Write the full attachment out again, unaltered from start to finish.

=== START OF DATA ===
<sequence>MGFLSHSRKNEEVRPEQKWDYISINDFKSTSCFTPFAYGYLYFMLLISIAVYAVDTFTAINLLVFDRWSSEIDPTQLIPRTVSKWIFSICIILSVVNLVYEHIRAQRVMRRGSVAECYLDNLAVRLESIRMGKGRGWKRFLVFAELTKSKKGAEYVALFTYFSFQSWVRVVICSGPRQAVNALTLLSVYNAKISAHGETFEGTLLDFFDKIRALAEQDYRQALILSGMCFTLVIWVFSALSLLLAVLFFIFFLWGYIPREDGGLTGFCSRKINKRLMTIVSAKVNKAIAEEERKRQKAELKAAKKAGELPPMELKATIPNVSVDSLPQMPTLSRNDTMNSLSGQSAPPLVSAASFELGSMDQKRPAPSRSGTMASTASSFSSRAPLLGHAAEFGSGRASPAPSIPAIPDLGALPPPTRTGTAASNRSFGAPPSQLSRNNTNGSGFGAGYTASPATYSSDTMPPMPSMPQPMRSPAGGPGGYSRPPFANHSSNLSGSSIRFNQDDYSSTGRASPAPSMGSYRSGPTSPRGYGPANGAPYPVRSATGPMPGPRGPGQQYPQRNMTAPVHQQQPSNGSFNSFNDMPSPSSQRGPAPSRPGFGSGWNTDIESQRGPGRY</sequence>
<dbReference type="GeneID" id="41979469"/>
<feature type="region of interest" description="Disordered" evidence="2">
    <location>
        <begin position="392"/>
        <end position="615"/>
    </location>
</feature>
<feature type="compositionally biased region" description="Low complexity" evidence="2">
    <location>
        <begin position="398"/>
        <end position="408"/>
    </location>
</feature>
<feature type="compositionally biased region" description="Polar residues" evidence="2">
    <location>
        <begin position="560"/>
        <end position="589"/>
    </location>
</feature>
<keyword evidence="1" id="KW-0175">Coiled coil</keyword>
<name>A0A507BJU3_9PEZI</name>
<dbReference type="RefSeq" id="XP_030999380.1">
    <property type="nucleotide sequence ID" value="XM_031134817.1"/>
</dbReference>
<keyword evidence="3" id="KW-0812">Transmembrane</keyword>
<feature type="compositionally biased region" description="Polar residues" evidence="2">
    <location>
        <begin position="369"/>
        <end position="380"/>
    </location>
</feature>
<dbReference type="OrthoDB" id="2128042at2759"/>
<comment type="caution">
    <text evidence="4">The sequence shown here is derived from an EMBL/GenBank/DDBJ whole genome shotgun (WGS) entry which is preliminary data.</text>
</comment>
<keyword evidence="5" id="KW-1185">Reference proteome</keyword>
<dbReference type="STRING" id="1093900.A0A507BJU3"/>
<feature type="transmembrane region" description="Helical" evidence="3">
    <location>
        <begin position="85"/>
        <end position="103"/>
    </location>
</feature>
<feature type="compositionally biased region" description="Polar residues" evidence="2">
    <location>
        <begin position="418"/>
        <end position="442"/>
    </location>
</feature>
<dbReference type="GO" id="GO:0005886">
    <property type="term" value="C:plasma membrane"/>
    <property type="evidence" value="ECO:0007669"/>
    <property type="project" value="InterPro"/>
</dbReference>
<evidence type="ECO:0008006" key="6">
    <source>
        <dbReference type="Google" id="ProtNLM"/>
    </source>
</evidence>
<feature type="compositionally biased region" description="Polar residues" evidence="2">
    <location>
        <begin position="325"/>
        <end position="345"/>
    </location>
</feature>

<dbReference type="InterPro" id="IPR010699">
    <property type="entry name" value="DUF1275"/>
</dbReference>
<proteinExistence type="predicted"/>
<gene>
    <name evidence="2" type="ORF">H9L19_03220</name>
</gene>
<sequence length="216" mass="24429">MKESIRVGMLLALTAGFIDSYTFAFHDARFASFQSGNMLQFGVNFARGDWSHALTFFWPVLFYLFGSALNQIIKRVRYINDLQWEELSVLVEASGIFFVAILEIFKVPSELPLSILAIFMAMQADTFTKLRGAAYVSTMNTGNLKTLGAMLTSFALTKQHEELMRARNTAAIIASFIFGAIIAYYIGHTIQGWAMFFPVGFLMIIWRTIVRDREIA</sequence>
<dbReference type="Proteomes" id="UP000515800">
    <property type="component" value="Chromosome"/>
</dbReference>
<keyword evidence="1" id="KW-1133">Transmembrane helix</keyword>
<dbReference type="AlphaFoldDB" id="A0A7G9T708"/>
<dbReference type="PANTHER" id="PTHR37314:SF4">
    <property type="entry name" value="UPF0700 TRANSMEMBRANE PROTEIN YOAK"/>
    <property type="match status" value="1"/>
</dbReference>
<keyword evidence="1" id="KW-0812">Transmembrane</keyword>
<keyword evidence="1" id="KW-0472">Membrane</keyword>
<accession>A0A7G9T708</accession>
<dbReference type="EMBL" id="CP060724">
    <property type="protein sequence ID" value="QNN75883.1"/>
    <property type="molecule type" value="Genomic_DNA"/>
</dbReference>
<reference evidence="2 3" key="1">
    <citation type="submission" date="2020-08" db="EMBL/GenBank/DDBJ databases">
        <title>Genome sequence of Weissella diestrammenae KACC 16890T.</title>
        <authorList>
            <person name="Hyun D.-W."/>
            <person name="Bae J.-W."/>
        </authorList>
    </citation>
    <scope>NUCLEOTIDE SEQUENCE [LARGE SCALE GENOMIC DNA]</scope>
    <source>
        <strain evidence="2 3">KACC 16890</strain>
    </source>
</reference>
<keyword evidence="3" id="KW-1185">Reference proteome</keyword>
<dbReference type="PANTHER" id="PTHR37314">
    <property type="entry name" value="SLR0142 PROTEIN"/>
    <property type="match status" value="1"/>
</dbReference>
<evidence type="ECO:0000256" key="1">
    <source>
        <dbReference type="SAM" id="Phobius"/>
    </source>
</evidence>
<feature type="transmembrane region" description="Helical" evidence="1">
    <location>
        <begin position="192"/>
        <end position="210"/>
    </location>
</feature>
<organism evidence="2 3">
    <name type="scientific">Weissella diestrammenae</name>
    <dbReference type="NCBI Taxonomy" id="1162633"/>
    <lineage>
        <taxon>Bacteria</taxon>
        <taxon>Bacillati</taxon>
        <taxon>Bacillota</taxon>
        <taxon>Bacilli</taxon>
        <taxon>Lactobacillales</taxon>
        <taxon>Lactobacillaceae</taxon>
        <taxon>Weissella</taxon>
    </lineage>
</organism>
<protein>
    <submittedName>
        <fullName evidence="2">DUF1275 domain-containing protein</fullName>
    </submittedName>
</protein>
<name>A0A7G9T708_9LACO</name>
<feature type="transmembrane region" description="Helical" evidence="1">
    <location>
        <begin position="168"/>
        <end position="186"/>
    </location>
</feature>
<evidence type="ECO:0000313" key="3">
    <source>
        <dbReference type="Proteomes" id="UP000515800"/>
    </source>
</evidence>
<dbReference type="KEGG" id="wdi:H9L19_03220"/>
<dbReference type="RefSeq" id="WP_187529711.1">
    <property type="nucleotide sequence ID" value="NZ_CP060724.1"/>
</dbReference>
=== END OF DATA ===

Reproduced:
<sequence>MGFLSHSRKNEEVRPEQKWDYISINDFKSTSCFTPFAYGYLYFMLLISIAVYAVDTFTAINLLVFDRWSSEIDPTQLIPRTVSKWIFSICIILSVVNLVYEHIRAQRVMRRGSVAECYLDNLAVRLESIRMGKGRGWKRFLVFAELTKSKKGAEYVALFTYFSFQSWVRVVICSGPRQAVNALTLLSVYNAKISAHGETFEGTLLDFFDKIRALAEQDYRQALILSGMCFTLVIWVFSALSLLLAVLFFIFFLWGYIPREDGGLTGFCSRKINKRLMTIVSAKVNKAIAEEERKRQKAELKAAKKAGELPPMELKATIPNVSVDSLPQMPTLSRNDTMNSLSGQSAPPLVSAASFELGSMDQKRPAPSRSGTMASTASSFSSRAPLLGHAAEFGSGRASPAPSIPAIPDLGALPPPTRTGTAASNRSFGAPPSQLSRNNTNGSGFGAGYTASPATYSSDTMPPMPSMPQPMRSPAGGPGGYSRPPFANHSSNLSGSSIRFNQDDYSSTGRASPAPSMGSYRSGPTSPRGYGPANGAPYPVRSATGPMPGPRGPGQQYPQRNMTAPVHQQQPSNGSFNSFNDMPSPSSQRGPAPSRPGFGSGWNTDIESQRGPGRY</sequence>
<dbReference type="GeneID" id="41979469"/>
<feature type="region of interest" description="Disordered" evidence="2">
    <location>
        <begin position="392"/>
        <end position="615"/>
    </location>
</feature>
<feature type="compositionally biased region" description="Low complexity" evidence="2">
    <location>
        <begin position="398"/>
        <end position="408"/>
    </location>
</feature>
<feature type="compositionally biased region" description="Polar residues" evidence="2">
    <location>
        <begin position="560"/>
        <end position="589"/>
    </location>
</feature>
<keyword evidence="1" id="KW-0175">Coiled coil</keyword>
<name>A0A507BJU3_9PEZI</name>
<dbReference type="RefSeq" id="XP_030999380.1">
    <property type="nucleotide sequence ID" value="XM_031134817.1"/>
</dbReference>
<keyword evidence="3" id="KW-0812">Transmembrane</keyword>
<feature type="compositionally biased region" description="Polar residues" evidence="2">
    <location>
        <begin position="369"/>
        <end position="380"/>
    </location>
</feature>
<dbReference type="OrthoDB" id="2128042at2759"/>
<comment type="caution">
    <text evidence="4">The sequence shown here is derived from an EMBL/GenBank/DDBJ whole genome shotgun (WGS) entry which is preliminary data.</text>
</comment>
<keyword evidence="5" id="KW-1185">Reference proteome</keyword>
<dbReference type="STRING" id="1093900.A0A507BJU3"/>
<feature type="transmembrane region" description="Helical" evidence="3">
    <location>
        <begin position="85"/>
        <end position="103"/>
    </location>
</feature>
<feature type="compositionally biased region" description="Polar residues" evidence="2">
    <location>
        <begin position="418"/>
        <end position="442"/>
    </location>
</feature>
<dbReference type="GO" id="GO:0005886">
    <property type="term" value="C:plasma membrane"/>
    <property type="evidence" value="ECO:0007669"/>
    <property type="project" value="InterPro"/>
</dbReference>
<evidence type="ECO:0008006" key="6">
    <source>
        <dbReference type="Google" id="ProtNLM"/>
    </source>
</evidence>
<feature type="compositionally biased region" description="Polar residues" evidence="2">
    <location>
        <begin position="325"/>
        <end position="345"/>
    </location>
</feature>

<dbReference type="InterPro" id="IPR010699">
    <property type="entry name" value="DUF1275"/>
</dbReference>
<proteinExistence type="predicted"/>
<gene>
    <name evidence="2" type="ORF">H9L19_03220</name>
</gene>
<sequence length="216" mass="24429">MKESIRVGMLLALTAGFIDSYTFAFHDARFASFQSGNMLQFGVNFARGDWSHALTFFWPVLFYLFGSALNQIIKRVRYINDLQWEELSVLVEASGIFFVAILEIFKVPSELPLSILAIFMAMQADTFTKLRGAAYVSTMNTGNLKTLGAMLTSFALTKQHEELMRARNTAAIIASFIFGAIIAYYIGHTIQGWAMFFPVGFLMIIWRTIVRDREIA</sequence>
<dbReference type="Proteomes" id="UP000515800">
    <property type="component" value="Chromosome"/>
</dbReference>
<keyword evidence="1" id="KW-1133">Transmembrane helix</keyword>
<dbReference type="AlphaFoldDB" id="A0A7G9T708"/>
<dbReference type="PANTHER" id="PTHR37314:SF4">
    <property type="entry name" value="UPF0700 TRANSMEMBRANE PROTEIN YOAK"/>
    <property type="match status" value="1"/>
</dbReference>
<keyword evidence="1" id="KW-0812">Transmembrane</keyword>
<keyword evidence="1" id="KW-0472">Membrane</keyword>
<accession>A0A7G9T708</accession>
<dbReference type="EMBL" id="CP060724">
    <property type="protein sequence ID" value="QNN75883.1"/>
    <property type="molecule type" value="Genomic_DNA"/>
</dbReference>
<reference evidence="2 3" key="1">
    <citation type="submission" date="2020-08" db="EMBL/GenBank/DDBJ databases">
        <title>Genome sequence of Weissella diestrammenae KACC 16890T.</title>
        <authorList>
            <person name="Hyun D.-W."/>
            <person name="Bae J.-W."/>
        </authorList>
    </citation>
    <scope>NUCLEOTIDE SEQUENCE [LARGE SCALE GENOMIC DNA]</scope>
    <source>
        <strain evidence="2 3">KACC 16890</strain>
    </source>
</reference>
<keyword evidence="3" id="KW-1185">Reference proteome</keyword>
<dbReference type="PANTHER" id="PTHR37314">
    <property type="entry name" value="SLR0142 PROTEIN"/>
    <property type="match status" value="1"/>
</dbReference>
<evidence type="ECO:0000256" key="1">
    <source>
        <dbReference type="SAM" id="Phobius"/>
    </source>
</evidence>
<feature type="transmembrane region" description="Helical" evidence="1">
    <location>
        <begin position="192"/>
        <end position="210"/>
    </location>
</feature>
<organism evidence="2 3">
    <name type="scientific">Weissella diestrammenae</name>
    <dbReference type="NCBI Taxonomy" id="1162633"/>
    <lineage>
        <taxon>Bacteria</taxon>
        <taxon>Bacillati</taxon>
        <taxon>Bacillota</taxon>
        <taxon>Bacilli</taxon>
        <taxon>Lactobacillales</taxon>
        <taxon>Lactobacillaceae</taxon>
        <taxon>Weissella</taxon>
    </lineage>
</organism>
<protein>
    <submittedName>
        <fullName evidence="2">DUF1275 domain-containing protein</fullName>
    </submittedName>
</protein>
<name>A0A7G9T708_9LACO</name>
<feature type="transmembrane region" description="Helical" evidence="1">
    <location>
        <begin position="168"/>
        <end position="186"/>
    </location>
</feature>
<evidence type="ECO:0000313" key="3">
    <source>
        <dbReference type="Proteomes" id="UP000515800"/>
    </source>
</evidence>
<dbReference type="KEGG" id="wdi:H9L19_03220"/>
<dbReference type="RefSeq" id="WP_187529711.1">
    <property type="nucleotide sequence ID" value="NZ_CP060724.1"/>
</dbReference>